I was taught that I should always work overhead energized conductors and other parts from a position below the conductors and parts while wearing gloves and sleeves. This allows for compliance with both standards referenced above. However, I routinely see workers working energized distribution systems out of the bucket with their hands and arms right in front of their chests. This work method is a violation of minimum approach distance and work position rules, and it is inherently unsafe. And yet we continue to eat – and enable our workers to eat – this burnt toast.
All of this brings us to what we can do to cure “Burnt Toast Syndrome.” First, we must acknowledge that we don’t really mind the burnt toast while also realizing we should not accept it anymore. After all, it represents a culture that accepts unsafe behaviors and conditions, and in the long run, that could lead to a catastrophe. Once we’ve made that acknowledgement, here are five actions we can take to help rid our safety culture of Burnt Toast Syndrome.
1. Be the change.
This starts at home. When you wake up in the morning, look in the mirror and say out loud to yourself, “I don’t like burnt toast and I am going to be the change agent. It starts right now, and I am committed to being an example of change at home and in my workplace.” Repeat this each and every morning.
2. Lead actively.
Whether you are at home or work, you are a leader, and leaders need to lead actively. The best way to lead is by example. We all know that our kids and co-workers look up to us. If we accept the burnt toast in our lives, they will, too. As leaders, we enable behaviors and actions according to how we lead.
3. Always choose the safest way to perform a task.
There are various ways to accomplish the tasks we perform. If we consciously take time to figure out the safest way to complete each task, discuss that method with all who are involved and mentor others to perform the task in the safest way possible, we will progress to the point that we will not accept burnt toast anymore. We will all be working in a way that prevents incidents and injuries.
4. Keep your head in the game.
Have you ever left work after a long day, gotten in your vehicle and, next thing you know, you are sitting in your driveway? You don’t remember the stop signs, the stoplights, or the left and right turns you made, let alone the other cars that were on the roadway. Scary, right? Burnt toast is sneaky like that. If we don’t keep our minds engaged with what our hands and bodies are doing as much as possible, we might just have a regular diet of burnt toast.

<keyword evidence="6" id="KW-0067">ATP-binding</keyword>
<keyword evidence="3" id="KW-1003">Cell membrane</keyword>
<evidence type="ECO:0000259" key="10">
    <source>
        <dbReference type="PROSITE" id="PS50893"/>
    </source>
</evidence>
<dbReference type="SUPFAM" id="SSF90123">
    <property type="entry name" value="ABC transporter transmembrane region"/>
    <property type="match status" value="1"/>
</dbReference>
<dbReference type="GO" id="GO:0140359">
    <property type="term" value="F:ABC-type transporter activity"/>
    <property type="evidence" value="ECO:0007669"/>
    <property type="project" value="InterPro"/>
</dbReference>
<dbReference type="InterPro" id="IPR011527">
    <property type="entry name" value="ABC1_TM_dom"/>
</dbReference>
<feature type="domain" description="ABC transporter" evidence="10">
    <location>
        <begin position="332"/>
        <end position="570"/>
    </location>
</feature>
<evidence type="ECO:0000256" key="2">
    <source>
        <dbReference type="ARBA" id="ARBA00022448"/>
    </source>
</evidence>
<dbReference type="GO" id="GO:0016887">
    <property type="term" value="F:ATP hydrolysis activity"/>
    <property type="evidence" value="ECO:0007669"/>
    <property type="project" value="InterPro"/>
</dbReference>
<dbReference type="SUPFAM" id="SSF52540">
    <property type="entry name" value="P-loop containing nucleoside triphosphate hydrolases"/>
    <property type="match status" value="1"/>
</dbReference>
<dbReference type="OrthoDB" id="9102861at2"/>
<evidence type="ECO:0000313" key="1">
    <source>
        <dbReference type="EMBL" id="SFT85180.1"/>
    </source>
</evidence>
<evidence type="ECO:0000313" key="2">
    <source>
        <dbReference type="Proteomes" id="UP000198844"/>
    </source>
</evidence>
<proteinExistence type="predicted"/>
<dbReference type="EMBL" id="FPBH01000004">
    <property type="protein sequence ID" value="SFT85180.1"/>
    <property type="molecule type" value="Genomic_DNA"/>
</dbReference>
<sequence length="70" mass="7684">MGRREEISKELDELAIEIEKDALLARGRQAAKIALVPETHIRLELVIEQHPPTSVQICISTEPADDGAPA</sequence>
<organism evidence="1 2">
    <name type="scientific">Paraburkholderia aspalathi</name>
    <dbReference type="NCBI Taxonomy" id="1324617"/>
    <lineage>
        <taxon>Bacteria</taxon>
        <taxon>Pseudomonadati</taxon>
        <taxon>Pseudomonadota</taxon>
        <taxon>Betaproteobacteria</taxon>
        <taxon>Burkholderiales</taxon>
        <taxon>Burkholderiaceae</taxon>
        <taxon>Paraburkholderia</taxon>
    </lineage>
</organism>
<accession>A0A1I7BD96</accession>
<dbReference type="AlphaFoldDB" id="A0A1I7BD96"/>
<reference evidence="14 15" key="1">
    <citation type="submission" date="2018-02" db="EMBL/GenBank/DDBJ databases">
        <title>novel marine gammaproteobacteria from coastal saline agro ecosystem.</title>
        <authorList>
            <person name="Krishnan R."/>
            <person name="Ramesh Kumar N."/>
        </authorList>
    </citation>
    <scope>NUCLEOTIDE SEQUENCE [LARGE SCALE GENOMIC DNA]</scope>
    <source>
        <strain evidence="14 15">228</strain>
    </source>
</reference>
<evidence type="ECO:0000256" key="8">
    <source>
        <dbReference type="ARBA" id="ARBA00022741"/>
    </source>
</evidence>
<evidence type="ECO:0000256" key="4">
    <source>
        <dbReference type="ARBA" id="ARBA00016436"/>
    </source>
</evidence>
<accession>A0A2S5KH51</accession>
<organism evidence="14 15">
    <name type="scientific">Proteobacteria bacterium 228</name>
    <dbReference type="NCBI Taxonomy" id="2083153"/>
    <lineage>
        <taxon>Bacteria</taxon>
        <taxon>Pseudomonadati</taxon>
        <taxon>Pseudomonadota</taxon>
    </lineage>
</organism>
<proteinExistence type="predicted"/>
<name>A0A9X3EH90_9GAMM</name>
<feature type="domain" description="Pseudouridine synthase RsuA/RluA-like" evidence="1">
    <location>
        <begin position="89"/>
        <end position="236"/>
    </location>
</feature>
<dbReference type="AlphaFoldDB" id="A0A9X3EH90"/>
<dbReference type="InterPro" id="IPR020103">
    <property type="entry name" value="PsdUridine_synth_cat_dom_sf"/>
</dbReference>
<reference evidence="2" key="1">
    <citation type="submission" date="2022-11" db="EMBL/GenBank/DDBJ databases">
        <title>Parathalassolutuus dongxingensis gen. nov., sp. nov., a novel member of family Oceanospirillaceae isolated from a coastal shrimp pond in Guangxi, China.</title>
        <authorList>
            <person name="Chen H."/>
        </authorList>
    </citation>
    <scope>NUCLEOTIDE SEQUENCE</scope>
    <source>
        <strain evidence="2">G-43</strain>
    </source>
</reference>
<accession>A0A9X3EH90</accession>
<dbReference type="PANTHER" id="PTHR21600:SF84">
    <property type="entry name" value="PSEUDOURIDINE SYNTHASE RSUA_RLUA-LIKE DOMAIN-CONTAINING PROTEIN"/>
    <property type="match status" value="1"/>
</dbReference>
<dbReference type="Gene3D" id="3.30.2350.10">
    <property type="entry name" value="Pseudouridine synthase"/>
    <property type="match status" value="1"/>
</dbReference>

5. Start with the little things.
We need to acknowledge that burnt toast is just a little thing, but as we know, if we do not take care of the little things, big things can happen. If left unchecked, burnt toast could grow into an unruly and uncontrollable culture that will adversely affect our lives and those of our co-workers, family members and friends.
The End Goal
All of us – as leaders, fathers, mothers, friends and co-workers – need to communicate to everyone we know that burnt toast will not be accepted anymore, and the expectation is that everyone needs to recognize unsafe conditions and behaviors and remediate them.
Life will continue to hand us burnt toast, and that is alright. However, we cannot just smile, accept it and say, “Pass the jam.” To have a true and meaningful safety culture, we must step up and refuse anything less than safe conditions and behavior in our homes and workplaces.
Now, of course, I am never going to criticize my beloved if she burns my toast, but we can’t ignore less than our best in the workplace. It’s OK to overlook simple shortcomings at home to preserve the union and a comfortable place to sleep. But not expecting and ensuring that everything is right in the workplace does not preserve safety. Eventually, covering workplace shortcomings with sweeteners will come back to hurt you or a co-worker.
About the Author: Mack Turner, CUSP, is the executive director of the Institute for Safety in Powerline Construction (www.ispconline.com). His career has spanned over 25 years in electric, gas and communications utilities. Turner also is a founding member and past board chairman of the Utility Safety & Ops Leadership Network (https://usoln.org).